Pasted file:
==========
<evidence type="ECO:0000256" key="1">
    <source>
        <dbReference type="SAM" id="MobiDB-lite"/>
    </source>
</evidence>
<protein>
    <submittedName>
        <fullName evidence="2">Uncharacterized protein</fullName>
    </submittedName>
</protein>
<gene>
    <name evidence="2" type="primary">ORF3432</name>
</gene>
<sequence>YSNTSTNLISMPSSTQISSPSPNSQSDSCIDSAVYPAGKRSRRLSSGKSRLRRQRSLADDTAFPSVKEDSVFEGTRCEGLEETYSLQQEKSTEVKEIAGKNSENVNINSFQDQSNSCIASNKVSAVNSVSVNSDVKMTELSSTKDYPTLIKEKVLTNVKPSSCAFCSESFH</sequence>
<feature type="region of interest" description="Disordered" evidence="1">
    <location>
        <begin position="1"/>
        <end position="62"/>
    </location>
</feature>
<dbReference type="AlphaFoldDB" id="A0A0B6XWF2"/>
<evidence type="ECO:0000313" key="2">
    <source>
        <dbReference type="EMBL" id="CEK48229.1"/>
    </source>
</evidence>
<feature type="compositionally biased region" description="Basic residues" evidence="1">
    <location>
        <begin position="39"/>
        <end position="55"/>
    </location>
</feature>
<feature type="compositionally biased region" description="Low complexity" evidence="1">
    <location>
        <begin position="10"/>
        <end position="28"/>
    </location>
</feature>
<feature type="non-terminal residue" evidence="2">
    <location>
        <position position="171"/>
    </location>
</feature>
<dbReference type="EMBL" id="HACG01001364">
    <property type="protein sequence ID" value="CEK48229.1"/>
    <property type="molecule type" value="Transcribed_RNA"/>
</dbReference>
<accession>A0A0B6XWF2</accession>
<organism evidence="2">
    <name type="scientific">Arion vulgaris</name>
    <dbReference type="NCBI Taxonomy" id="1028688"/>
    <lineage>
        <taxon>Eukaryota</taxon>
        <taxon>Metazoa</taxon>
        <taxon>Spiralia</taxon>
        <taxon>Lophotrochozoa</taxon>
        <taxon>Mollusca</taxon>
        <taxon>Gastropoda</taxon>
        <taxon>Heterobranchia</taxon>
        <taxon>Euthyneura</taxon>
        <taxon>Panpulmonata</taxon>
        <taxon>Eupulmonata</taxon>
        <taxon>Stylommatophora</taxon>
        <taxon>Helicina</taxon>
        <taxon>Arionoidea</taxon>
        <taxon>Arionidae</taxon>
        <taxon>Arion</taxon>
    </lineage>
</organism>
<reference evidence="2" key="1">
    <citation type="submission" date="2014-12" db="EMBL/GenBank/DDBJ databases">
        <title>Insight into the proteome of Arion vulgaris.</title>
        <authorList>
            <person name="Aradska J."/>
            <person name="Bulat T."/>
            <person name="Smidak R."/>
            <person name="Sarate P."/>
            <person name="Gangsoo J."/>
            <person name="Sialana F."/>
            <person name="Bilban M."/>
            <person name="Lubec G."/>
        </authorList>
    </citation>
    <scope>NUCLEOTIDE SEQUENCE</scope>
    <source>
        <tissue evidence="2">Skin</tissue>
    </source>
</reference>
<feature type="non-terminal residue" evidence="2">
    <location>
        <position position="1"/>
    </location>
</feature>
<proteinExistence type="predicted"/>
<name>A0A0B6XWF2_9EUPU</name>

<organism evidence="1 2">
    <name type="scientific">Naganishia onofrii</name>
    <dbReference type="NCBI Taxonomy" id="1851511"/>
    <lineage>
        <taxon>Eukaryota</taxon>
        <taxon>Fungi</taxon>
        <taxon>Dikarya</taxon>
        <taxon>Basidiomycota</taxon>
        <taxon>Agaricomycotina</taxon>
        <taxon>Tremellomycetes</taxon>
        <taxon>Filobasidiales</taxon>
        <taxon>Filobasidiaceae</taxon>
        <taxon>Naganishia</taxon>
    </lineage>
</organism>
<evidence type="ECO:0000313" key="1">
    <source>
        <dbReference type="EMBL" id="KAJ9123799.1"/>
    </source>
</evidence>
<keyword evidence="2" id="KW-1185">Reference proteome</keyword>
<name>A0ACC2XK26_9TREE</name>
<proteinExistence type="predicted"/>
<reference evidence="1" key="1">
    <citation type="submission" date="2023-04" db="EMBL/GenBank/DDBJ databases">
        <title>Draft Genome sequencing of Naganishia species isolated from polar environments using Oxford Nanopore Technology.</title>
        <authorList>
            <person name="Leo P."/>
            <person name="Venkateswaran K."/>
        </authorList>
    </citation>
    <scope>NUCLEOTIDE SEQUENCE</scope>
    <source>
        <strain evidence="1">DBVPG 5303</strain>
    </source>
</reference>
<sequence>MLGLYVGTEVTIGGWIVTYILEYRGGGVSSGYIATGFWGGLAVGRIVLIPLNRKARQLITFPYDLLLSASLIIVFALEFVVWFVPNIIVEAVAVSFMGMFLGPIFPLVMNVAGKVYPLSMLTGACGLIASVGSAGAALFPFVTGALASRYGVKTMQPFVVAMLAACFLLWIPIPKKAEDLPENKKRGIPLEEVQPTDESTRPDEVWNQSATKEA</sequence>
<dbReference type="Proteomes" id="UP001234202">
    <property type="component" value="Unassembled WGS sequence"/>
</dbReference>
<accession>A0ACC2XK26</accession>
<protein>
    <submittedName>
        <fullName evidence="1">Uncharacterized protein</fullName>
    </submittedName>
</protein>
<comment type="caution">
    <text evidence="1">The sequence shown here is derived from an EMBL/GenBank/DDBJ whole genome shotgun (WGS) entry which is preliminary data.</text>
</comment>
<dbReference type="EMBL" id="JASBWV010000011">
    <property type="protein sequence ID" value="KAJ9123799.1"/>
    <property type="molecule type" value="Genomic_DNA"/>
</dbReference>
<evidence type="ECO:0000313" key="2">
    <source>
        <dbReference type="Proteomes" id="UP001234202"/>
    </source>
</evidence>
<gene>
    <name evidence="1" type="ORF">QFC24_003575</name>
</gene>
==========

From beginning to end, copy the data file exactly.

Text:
<evidence type="ECO:0000256" key="1">
    <source>
        <dbReference type="SAM" id="MobiDB-lite"/>
    </source>
</evidence>
<protein>
    <submittedName>
        <fullName evidence="2">Uncharacterized protein</fullName>
    </submittedName>
</protein>
<gene>
    <name evidence="2" type="primary">ORF3432</name>
</gene>
<sequence>YSNTSTNLISMPSSTQISSPSPNSQSDSCIDSAVYPAGKRSRRLSSGKSRLRRQRSLADDTAFPSVKEDSVFEGTRCEGLEETYSLQQEKSTEVKEIAGKNSENVNINSFQDQSNSCIASNKVSAVNSVSVNSDVKMTELSSTKDYPTLIKEKVLTNVKPSSCAFCSESFH</sequence>
<feature type="region of interest" description="Disordered" evidence="1">
    <location>
        <begin position="1"/>
        <end position="62"/>
    </location>
</feature>
<dbReference type="AlphaFoldDB" id="A0A0B6XWF2"/>
<evidence type="ECO:0000313" key="2">
    <source>
        <dbReference type="EMBL" id="CEK48229.1"/>
    </source>
</evidence>
<feature type="compositionally biased region" description="Basic residues" evidence="1">
    <location>
        <begin position="39"/>
        <end position="55"/>
    </location>
</feature>
<feature type="compositionally biased region" description="Low complexity" evidence="1">
    <location>
        <begin position="10"/>
        <end position="28"/>
    </location>
</feature>
<feature type="non-terminal residue" evidence="2">
    <location>
        <position position="171"/>
    </location>
</feature>
<dbReference type="EMBL" id="HACG01001364">
    <property type="protein sequence ID" value="CEK48229.1"/>
    <property type="molecule type" value="Transcribed_RNA"/>
</dbReference>
<accession>A0A0B6XWF2</accession>
<organism evidence="2">
    <name type="scientific">Arion vulgaris</name>
    <dbReference type="NCBI Taxonomy" id="1028688"/>
    <lineage>
        <taxon>Eukaryota</taxon>
        <taxon>Metazoa</taxon>
        <taxon>Spiralia</taxon>
        <taxon>Lophotrochozoa</taxon>
        <taxon>Mollusca</taxon>
        <taxon>Gastropoda</taxon>
        <taxon>Heterobranchia</taxon>
        <taxon>Euthyneura</taxon>
        <taxon>Panpulmonata</taxon>
        <taxon>Eupulmonata</taxon>
        <taxon>Stylommatophora</taxon>
        <taxon>Helicina</taxon>
        <taxon>Arionoidea</taxon>
        <taxon>Arionidae</taxon>
        <taxon>Arion</taxon>
    </lineage>
</organism>
<reference evidence="2" key="1">
    <citation type="submission" date="2014-12" db="EMBL/GenBank/DDBJ databases">
        <title>Insight into the proteome of Arion vulgaris.</title>
        <authorList>
            <person name="Aradska J."/>
            <person name="Bulat T."/>
            <person name="Smidak R."/>
            <person name="Sarate P."/>
            <person name="Gangsoo J."/>
            <person name="Sialana F."/>
            <person name="Bilban M."/>
            <person name="Lubec G."/>
        </authorList>
    </citation>
    <scope>NUCLEOTIDE SEQUENCE</scope>
    <source>
        <tissue evidence="2">Skin</tissue>
    </source>
</reference>
<feature type="non-terminal residue" evidence="2">
    <location>
        <position position="1"/>
    </location>
</feature>
<proteinExistence type="predicted"/>
<name>A0A0B6XWF2_9EUPU</name>

<organism evidence="1 2">
    <name type="scientific">Naganishia onofrii</name>
    <dbReference type="NCBI Taxonomy" id="1851511"/>
    <lineage>
        <taxon>Eukaryota</taxon>
        <taxon>Fungi</taxon>
        <taxon>Dikarya</taxon>
        <taxon>Basidiomycota</taxon>
        <taxon>Agaricomycotina</taxon>
        <taxon>Tremellomycetes</taxon>
        <taxon>Filobasidiales</taxon>
        <taxon>Filobasidiaceae</taxon>
        <taxon>Naganishia</taxon>
    </lineage>
</organism>
<evidence type="ECO:0000313" key="1">
    <source>
        <dbReference type="EMBL" id="KAJ9123799.1"/>
    </source>
</evidence>
<keyword evidence="2" id="KW-1185">Reference proteome</keyword>
<name>A0ACC2XK26_9TREE</name>
<proteinExistence type="predicted"/>
<reference evidence="1" key="1">
    <citation type="submission" date="2023-04" db="EMBL/GenBank/DDBJ databases">
        <title>Draft Genome sequencing of Naganishia species isolated from polar environments using Oxford Nanopore Technology.</title>
        <authorList>
            <person name="Leo P."/>
            <person name="Venkateswaran K."/>
        </authorList>
    </citation>
    <scope>NUCLEOTIDE SEQUENCE</scope>
    <source>
        <strain evidence="1">DBVPG 5303</strain>
    </source>
</reference>
<sequence>MLGLYVGTEVTIGGWIVTYILEYRGGGVSSGYIATGFWGGLAVGRIVLIPLNRKARQLITFPYDLLLSASLIIVFALEFVVWFVPNIIVEAVAVSFMGMFLGPIFPLVMNVAGKVYPLSMLTGACGLIASVGSAGAALFPFVTGALASRYGVKTMQPFVVAMLAACFLLWIPIPKKAEDLPENKKRGIPLEEVQPTDESTRPDEVWNQSATKEA</sequence>
<dbReference type="Proteomes" id="UP001234202">
    <property type="component" value="Unassembled WGS sequence"/>
</dbReference>
<accession>A0ACC2XK26</accession>
<protein>
    <submittedName>
        <fullName evidence="1">Uncharacterized protein</fullName>
    </submittedName>
</protein>
<comment type="caution">
    <text evidence="1">The sequence shown here is derived from an EMBL/GenBank/DDBJ whole genome shotgun (WGS) entry which is preliminary data.</text>
</comment>
<dbReference type="EMBL" id="JASBWV010000011">
    <property type="protein sequence ID" value="KAJ9123799.1"/>
    <property type="molecule type" value="Genomic_DNA"/>
</dbReference>
<evidence type="ECO:0000313" key="2">
    <source>
        <dbReference type="Proteomes" id="UP001234202"/>
    </source>
</evidence>
<gene>
    <name evidence="1" type="ORF">QFC24_003575</name>
</gene>